Then, see how on both sides of the = sign we have y values? you can think of it as y is multiplying at both sides of the equation and just as in math equations, we can drop them off because the equality will hold, so this is the same function:

compute :: Int -> Int -> Int
compute x = square . mul 5 . add x

Reducing expressions in this way when there are implicit parameters being passed around is called point free style.

One thing it may trick you on functions defined as the composition of other functions (such as compute) is that computing steps are written backwards, other languages such as Elm or Elixir have a pipe operator that allows basically the same but with a sequential order, doing that is not well seen in Haskell as “it’s not the mathematical way” but if you’re stuborn you can achieve the same thing with the & function, is more like $ but reversed:

compute :: Int -> Int -> Int
compute x y = add x y & mul 5 & square

Note: This & function needs to be imported explicitly from Data.Function module.

This does not compose the functions but it acts as a pipeline, the result of the add function is then passed as the input to the mul function and its result then goes to the square function as its input. We can write it in multiple lines as well:

compute :: Int -> Int -> Int
compute x y
  = add x y
  & mul 5
  & square

But as I mentioned, this is not “the Haskell way” of doing things and one should try to look for composition when possible. But how can we know when it’s possible to compose functions? Haskell makes this very easy thanks to the type system, that is, by adding type annotations to our expressions we can clearly see the edges of our Lego pieces and see how they can fit one with another, effectively composing them. Take a look to our functions above, they all take and produce Ints, here it’s easy to see that what one function produces and what other needs are compatible types, so these Lego pieces will fit perfectly. When writing more complex expressions and abstract expressions in Haskell the same idea will remain, but unless you don’t learn how to use the type system to your favor, you won’t be able to see this, and you’ll always feel restricted when using Haskell and finally quit without knowing why others share so much respect and excitement about this language.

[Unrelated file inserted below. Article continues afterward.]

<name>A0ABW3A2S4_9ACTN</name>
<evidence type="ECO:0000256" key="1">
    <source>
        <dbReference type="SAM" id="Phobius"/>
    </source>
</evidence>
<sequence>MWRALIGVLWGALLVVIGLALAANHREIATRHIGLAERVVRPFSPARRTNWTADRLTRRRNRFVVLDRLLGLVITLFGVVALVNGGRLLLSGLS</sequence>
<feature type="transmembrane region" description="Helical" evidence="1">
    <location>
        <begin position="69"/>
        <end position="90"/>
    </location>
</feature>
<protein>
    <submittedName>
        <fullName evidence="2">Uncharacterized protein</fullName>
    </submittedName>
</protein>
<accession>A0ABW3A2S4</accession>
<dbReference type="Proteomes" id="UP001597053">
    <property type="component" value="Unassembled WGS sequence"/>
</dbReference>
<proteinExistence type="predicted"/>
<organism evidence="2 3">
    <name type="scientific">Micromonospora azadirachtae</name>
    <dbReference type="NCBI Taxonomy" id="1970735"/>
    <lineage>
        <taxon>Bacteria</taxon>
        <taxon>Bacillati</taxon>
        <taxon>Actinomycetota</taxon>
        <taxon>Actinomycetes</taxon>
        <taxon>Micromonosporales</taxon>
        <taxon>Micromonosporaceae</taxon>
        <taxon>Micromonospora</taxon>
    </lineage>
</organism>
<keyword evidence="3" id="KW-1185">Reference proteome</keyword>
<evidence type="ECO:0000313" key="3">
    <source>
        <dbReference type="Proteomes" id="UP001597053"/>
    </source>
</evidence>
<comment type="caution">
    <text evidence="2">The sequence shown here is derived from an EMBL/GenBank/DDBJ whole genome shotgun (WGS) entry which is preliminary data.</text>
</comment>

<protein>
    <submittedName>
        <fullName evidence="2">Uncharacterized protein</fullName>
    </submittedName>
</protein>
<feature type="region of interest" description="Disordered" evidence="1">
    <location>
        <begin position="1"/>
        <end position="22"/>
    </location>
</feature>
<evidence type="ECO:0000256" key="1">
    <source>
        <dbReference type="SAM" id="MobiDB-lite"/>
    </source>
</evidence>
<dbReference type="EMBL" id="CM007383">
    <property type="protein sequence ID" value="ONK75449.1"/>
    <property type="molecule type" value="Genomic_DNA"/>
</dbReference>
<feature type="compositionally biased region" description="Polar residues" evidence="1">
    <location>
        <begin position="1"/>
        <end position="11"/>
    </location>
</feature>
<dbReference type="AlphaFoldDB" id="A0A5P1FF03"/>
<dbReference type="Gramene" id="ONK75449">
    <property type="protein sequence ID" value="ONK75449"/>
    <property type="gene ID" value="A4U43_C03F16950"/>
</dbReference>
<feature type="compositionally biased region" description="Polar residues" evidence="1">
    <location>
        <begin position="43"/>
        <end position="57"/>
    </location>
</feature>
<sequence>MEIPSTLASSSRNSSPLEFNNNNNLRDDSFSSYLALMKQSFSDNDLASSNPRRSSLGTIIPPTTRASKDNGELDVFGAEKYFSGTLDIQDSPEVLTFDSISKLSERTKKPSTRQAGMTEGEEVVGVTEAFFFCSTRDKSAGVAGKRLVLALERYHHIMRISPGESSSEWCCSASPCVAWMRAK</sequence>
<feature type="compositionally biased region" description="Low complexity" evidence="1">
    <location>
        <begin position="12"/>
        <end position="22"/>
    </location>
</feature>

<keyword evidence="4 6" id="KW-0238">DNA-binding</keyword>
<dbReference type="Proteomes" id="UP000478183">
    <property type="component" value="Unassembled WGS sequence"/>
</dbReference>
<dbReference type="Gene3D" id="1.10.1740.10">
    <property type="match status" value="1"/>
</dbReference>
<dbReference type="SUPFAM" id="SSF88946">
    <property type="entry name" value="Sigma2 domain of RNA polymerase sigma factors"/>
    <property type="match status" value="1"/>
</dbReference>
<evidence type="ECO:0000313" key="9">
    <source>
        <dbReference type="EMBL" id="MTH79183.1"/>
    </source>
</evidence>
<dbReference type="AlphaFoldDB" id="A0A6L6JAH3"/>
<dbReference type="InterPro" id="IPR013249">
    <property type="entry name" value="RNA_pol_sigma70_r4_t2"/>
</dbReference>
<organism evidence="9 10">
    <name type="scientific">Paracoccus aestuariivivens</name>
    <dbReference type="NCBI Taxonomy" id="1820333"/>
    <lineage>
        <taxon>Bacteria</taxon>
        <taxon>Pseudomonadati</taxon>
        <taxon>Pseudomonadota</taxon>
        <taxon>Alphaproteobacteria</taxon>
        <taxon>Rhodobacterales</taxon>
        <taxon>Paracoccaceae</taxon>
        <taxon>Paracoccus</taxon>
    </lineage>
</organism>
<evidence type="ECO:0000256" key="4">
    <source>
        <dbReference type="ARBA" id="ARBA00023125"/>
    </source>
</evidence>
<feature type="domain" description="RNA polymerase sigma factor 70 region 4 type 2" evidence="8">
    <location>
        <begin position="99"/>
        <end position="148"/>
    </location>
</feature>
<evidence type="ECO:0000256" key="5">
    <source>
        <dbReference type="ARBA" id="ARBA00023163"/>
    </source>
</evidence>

This is a good point to introduce lambdas which are function literals, the syntax to define one is \ followed by named arguments and -> to signal the end of parameter list and beginning of function body. The following compute example is 100% equivalent to this one using a lambda:

compute :: Int -> Int -> Int
compute = \x -> square . mul 5 . add x

Notice that since we’re binding compute to a lambda we no longer need to capture the x parameter to the left side of the =, but instead the lambda captures the argument that is needed for the add function, if we think about it, the lambda exists just to fulfill that purpose, so it means we can do this instead:

compute :: Int -> Int -> Int
compute = square . mul 5 . (\x -> add x)

Lambdas are just functions, and we can compose them as such.

Data types

In Haskell we have “primitive” data types, that is, data types that are very common in software, for example Int that represents a bounded integer, whereas Integer is unbounded and can represent any number no matter how big it is (up to your memory capacity limit). Float for floats and Double for double precision floating point number. There are more types used to describe numbers, I suggest checking out this gist about how numbers work in Haskell.

Other types you’re already familiar with is the Bool type which its only values can be either True or False. The [] (list) type to hold several values of any other type, this is known as a parameterized type or more formally a type constructor, that is, a type expression that needs other type to be provided to serve as a type.